What do we know about the causes of aging?
Bielas: Some of the effects of aging may originate from cell structures called mitochondria. Mitochondria are the cells' power sources; hundreds to thousands are present in every cell of the body; each containing their own DNA that is separate from the cell nucleus, where the majority of our genes reside. Researchers believe the accumulation of mutations in mitochondrial DNA (mtDNA) drives aging and contributes to a number of age-related disorders, including Alzheimer's, Parkinson’s disease, muscle wasting and cancer.
What has prevented scientists from addressing this theory?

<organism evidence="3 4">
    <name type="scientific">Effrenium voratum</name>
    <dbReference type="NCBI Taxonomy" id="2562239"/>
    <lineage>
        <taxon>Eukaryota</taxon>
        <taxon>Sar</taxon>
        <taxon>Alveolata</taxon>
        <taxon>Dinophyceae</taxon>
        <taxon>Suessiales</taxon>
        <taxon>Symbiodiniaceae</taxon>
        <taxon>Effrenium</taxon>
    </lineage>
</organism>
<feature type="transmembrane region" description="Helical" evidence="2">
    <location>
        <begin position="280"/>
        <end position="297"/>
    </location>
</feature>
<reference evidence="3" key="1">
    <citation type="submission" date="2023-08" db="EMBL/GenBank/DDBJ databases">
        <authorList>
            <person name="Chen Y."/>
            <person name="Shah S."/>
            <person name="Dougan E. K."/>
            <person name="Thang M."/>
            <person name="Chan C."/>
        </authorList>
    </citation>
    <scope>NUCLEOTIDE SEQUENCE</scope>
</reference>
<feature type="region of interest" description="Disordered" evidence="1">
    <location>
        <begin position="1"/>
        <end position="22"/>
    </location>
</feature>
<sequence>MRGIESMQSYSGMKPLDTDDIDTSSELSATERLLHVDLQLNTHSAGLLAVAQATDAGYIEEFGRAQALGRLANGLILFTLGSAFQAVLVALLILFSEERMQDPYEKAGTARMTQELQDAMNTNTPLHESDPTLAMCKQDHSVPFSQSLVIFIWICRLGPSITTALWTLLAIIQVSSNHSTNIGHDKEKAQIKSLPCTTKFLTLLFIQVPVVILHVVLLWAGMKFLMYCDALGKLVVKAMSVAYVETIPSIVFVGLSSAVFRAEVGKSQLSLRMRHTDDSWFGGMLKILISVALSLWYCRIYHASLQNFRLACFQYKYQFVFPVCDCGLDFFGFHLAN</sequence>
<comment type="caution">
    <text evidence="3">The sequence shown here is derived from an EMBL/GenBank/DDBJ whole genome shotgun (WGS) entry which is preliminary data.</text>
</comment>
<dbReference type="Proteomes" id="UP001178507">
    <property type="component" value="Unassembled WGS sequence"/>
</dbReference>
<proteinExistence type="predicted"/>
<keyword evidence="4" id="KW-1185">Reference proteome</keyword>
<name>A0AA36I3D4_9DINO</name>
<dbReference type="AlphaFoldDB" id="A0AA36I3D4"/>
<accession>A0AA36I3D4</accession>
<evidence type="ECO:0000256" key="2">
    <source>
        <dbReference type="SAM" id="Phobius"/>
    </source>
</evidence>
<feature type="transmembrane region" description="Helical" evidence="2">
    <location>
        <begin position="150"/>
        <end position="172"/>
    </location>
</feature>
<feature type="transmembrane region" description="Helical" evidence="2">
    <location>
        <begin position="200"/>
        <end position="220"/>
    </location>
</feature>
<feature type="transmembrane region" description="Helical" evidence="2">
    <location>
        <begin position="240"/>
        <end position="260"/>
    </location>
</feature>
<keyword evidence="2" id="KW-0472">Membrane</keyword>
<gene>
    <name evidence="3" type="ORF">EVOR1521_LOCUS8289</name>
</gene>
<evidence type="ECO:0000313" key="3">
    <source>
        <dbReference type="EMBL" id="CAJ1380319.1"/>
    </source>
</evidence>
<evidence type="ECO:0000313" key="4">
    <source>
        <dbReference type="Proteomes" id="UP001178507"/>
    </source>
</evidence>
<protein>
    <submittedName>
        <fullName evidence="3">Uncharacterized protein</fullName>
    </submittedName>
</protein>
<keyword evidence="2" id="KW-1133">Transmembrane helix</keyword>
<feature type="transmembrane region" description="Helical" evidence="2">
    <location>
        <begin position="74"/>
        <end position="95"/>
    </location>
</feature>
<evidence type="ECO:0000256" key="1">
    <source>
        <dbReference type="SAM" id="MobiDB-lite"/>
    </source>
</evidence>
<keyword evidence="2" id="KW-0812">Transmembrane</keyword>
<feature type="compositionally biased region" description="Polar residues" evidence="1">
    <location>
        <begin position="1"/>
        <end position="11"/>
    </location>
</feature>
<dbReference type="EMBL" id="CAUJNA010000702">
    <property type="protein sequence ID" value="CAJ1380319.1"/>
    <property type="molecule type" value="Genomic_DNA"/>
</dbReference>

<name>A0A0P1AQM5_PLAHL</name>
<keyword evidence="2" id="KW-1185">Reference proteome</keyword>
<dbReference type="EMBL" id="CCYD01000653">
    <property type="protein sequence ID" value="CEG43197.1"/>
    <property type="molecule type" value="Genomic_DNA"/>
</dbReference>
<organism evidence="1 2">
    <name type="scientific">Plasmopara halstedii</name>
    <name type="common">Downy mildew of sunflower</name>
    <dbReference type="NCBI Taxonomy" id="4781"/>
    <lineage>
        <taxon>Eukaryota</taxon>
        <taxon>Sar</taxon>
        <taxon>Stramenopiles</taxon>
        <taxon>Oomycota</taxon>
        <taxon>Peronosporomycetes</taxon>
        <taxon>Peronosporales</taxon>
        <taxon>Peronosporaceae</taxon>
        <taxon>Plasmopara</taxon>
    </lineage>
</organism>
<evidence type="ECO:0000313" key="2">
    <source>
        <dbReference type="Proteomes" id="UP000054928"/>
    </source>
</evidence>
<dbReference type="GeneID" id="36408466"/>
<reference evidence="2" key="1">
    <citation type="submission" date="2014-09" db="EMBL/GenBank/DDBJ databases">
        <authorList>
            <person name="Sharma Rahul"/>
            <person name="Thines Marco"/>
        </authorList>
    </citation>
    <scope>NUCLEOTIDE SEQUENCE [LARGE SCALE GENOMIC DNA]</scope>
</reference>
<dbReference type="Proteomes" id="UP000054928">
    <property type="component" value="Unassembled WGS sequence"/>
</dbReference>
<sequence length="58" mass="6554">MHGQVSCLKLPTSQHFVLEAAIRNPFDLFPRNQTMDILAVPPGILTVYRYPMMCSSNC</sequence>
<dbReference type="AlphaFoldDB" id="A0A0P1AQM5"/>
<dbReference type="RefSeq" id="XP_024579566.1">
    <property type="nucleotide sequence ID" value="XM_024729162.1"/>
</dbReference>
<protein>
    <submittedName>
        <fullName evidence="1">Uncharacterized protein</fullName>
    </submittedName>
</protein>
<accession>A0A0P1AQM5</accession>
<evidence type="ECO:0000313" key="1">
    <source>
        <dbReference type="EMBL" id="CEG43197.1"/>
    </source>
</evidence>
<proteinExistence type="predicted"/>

Bielas: Unfortunately, our inability to accurately measure mtDNA mutations impedes our ability to resolve the relationship among mitochondrial mutation, disease onset and human aging.
How do you propose to define these parameters?
Bielas: We’ve recently developed a new extremely sensitive technology that can monitor the rate at which mitochondrial DNA mutates in human cells and tissues. With this powerful new tool, we proposed to The Ellison Medical Foundation that we would accurately establish the frequency at which mtDNA mutations occur in humans and investigate methods to prevent and/or slow this accumulation.
How will this research impact science and society?
Bielas: Ultimately, we are hopeful that fulfillment of these aims will help unravel the role of mitochondrial mutagenesis in human aging, aid in the amelioration of age-related disease, and extend the number of healthy and active years of life.
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